There are basically two ways of reading Harper’s statements and those like them: either he knowingly and condescendingly lied to Canadians about his political perspective (i.e. he knew his political response implied a sociological perspective but pretended otherwise), or he is so committed to his political perspective that he cannot see it for what it is (i.e. he regards his political orientation as the only game in town, and therefore all other forms of explanation are necessarily aberrations and invalid). As a seasoned politician I suspect Harper was simply playing his strategic, ugly-Christmas-sweater game. Such responses play well to conservatives whose social outlook champions personal responsibility over and against much of the research conducted by sociologists. By studying the structure and development of society, sociologists are interested in making informed causal and interpretive generalizations about collective groups of people. To explain an action or event by sociology is to commit oneself to a social understanding of human action. Attempting to shield terrorism from sociological analysis, as Prime Minister Harper did, like making the long-form census optional, seems to be an oblique way saying that sociological explanations and interpretations stand at odds with his own. A puzzling perspective for the political leader of a society. Yet I should add that there’s nothing about small c conservatism that makes this necessarily so. Meaningful dialogue can indeed be had with a conservative who appeals to social scientific evidence and explanations about crime, about public health, about the economy.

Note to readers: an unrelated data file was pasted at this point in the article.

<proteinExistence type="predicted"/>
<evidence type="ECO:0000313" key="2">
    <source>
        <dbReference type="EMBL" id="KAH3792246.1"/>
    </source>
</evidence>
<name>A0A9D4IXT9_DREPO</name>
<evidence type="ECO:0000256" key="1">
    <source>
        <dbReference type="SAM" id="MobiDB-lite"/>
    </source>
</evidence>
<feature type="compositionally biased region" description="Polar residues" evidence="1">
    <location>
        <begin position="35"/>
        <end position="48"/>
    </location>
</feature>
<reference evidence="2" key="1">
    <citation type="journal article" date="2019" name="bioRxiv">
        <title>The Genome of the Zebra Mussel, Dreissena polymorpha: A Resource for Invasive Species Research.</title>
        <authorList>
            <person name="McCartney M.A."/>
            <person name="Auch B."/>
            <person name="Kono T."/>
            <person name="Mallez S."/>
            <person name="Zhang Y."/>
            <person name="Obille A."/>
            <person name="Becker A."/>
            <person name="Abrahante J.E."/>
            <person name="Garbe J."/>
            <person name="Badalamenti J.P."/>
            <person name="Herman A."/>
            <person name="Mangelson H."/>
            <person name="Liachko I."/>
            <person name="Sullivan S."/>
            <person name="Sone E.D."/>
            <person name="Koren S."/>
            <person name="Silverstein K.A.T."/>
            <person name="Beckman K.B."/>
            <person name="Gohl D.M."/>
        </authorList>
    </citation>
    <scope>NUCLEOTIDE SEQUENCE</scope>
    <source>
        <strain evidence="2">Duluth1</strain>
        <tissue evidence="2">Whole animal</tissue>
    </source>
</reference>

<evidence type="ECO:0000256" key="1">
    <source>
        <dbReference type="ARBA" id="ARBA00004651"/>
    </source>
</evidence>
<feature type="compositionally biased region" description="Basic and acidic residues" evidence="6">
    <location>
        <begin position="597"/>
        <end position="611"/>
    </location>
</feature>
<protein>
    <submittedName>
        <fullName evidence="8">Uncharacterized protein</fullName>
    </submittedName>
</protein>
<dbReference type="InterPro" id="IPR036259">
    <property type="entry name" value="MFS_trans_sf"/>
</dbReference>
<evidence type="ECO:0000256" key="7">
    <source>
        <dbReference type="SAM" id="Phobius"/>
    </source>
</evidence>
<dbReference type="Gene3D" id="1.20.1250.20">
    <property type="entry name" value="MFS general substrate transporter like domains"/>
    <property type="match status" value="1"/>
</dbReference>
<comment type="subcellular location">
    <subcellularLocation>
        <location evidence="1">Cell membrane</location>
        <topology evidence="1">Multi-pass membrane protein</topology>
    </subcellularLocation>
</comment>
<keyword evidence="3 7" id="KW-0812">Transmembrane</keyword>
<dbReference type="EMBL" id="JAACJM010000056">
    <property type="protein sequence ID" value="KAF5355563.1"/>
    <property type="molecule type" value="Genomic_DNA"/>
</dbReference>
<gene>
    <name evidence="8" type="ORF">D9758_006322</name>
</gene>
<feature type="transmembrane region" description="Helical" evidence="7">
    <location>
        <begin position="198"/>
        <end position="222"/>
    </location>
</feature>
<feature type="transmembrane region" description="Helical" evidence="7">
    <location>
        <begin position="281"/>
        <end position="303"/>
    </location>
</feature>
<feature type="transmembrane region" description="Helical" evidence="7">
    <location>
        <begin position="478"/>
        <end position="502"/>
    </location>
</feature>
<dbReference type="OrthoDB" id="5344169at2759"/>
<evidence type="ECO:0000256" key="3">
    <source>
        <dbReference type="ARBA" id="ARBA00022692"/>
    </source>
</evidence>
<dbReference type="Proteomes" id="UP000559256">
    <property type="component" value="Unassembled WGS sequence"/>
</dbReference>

By taking the line that he did in 2014 Harper committed himself to dismissing social science as relevant to certain kinds of political questions. He was not compelled to make clear why he did so. But in the past year, with the election of President Donald Trump and the UK’s referendum on leaving the European Union, we know that, under certain circumstances, nonsensical but resonant public statements can yield substantial political dividends. It’s worth reminding ourselves that no matter how crudely stated, whether by Harper, Trump, or Turnbull, an implied argument is being offered about why the kinds of evidence, generalization, and interpretation given by social scientists won’t be considered. If we’re rhetorically astute, that implied argument should be drawn out and shown to stand at odds with the way our political society is organized. For if democratic politics is, among other things, the practice of shared, equal, deliberative self-governance, then we should most certainly “commit sociology.”